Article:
Two years ago, the Bush administration almost made significant changes in Title IX, which has led to a massive expansion of athletics programs for women in college. The changes were recommended by a special panel whose hearings and work were harshly criticized by advocates for women's athletics.
Last week, the Bush administration did make a big change in Title IX -- this time around, without hearings or publicity. In a letter sent by the Education Department to colleges nationwide, the administration gave colleges new ways to show that they are complying with Title IX. By making it easier to use surveys to show that women's interests in athletics are being met, the department made it easier for colleges to comply with the law while offering more sports opportunities to men than to women.
While supporters of some men's teams praised the department, women's groups were furious upon learning of the change. "This is simply an underhanded way to weaken Title IX and make it easy for schools that aren't interested in providing equal opportunity for women to skirt the law," said Marcia D. Greenberger, co-president of the National Women's Law Center.
Title IX of the Education Amendments of 1972 bars gender discrimination by educational institutions that receive federal funds. Applying Title IX to college sports programs has been controversial for years.
Under a 1979 interpretation issued by the Education Department, colleges could demonstrate their compliance with the law by meeting any one of three tests:
- Having the percentages of male and female athletes substantially proportionate to the percentage of male and female students enrolled at the college.
- Having a history and continuing practice of expanding participation opportunities for the underrepresented sex (almost always women).
- "Fully and effectively" accommodating the interests and abilities of the underrepresented sex.
Most colleges have been nervous about the second and third approaches, since those methods are somewhat vague and open to interpretation by federal officials and the courts. So the safest path for colleges, many of them believe, is the "proportionality test," and many of them have failed that test. With women equal to or in many cases exceeding men in undergraduate enrollments, and with football teams creating many slots for male athletes, colleges have needed to add many new teams for women.
While new teams -- and new scholarships and facilities -- for women have become common, so has another tactic in the last decade: eliminating men's teams. Few colleges will eliminate a football team, but many have eliminated "nonrevenue sports," such as wrestling, track and gymnastics. And those eliminations have led to calls to change Title IX.
Last week's letter from the Education Department's Office for Civil Rights provided colleges with a "model survey" that could be used to demonstrate compliance with the third test. The survey could be given to all students or just to those students in the underrepresented sex.
"Results that show insufficient interest to support an additional varsity team for the underrepresented sex will create a presumption of compliance with part three of the three-part test and the Title IX regulatory requirement to provide nondiscriminatory athletic participation opportunities," the letter said. "The presumption of compliance can only be overcome if OCR finds direct and very persuasive evidence of unmet interest sufficient to sustain a varsity team, such as the recent elimination of a viable team for the underrepresented sex or a recent, broad-based petition from an existing club team for elevation to varsity status. Where the Model Survey shows insufficient interest to field a varsity team, OCR will not exercise its discretion to conduct a compliance review of that institution’s implementation of the three-part test."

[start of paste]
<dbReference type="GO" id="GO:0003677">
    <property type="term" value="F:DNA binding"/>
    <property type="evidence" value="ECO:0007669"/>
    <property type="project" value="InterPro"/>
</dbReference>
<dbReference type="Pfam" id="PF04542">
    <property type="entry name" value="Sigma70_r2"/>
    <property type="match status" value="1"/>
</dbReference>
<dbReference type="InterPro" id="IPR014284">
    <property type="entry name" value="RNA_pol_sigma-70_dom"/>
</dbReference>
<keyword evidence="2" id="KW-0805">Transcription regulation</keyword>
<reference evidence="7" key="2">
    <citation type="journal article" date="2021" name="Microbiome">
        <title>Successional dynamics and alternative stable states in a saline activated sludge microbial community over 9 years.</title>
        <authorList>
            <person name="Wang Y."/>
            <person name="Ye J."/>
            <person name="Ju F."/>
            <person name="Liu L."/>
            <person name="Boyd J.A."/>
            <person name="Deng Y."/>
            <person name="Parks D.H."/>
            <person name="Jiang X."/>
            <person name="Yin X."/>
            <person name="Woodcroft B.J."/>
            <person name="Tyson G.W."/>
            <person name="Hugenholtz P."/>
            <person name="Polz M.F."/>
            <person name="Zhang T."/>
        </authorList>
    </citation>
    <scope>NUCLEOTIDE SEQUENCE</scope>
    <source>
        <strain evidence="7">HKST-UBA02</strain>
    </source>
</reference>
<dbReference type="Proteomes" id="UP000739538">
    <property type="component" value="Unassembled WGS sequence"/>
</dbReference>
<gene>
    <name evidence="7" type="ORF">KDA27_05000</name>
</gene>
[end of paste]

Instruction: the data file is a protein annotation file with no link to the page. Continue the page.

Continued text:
In addition, OCR said that colleges would be found to comply with the third test unless there is a sport or sports for which women have "(1) unmet interest sufficient to sustain a varsity team in the sport(s); (2) sufficient ability to sustain an intercollegiate team in the sport(s); and (3) reasonable expectation of intercollegiate competition for a team in the sport(s) within the school's normal competitive region."
The Education Department went on to stress that colleges "are not required to accommodate the interests and abilities of all their students or fulfill every request for the addition or elevation of particular sports, unless all three conditions are present."
Eric Pearson, executive director of the College Sports Council, an advocacy group for "nonrevenue" men's sports, told USA Today that the Education Department's shift was overdue. He called the new guidelines "a viable alternative to the gender quota." And he predicted that they would make it easier for colleges to demonstrate compliance with Title IX when larger percentages of male students than female students are athletes.
A statement from the National Women's Law Center, however, said there were numerous problems with using surveys. "How many people open, let alone respond to, e-mail surveys?" said Greenberger.
The women's center called the survey approach "inherently flawed" because it allows colleges to ignore other factors that might indicate a growing interest by women in various sports. For examples, surveys of coaches or studies of sports patterns in high schools may provide evidence that college women are about to get more interested in various sports.
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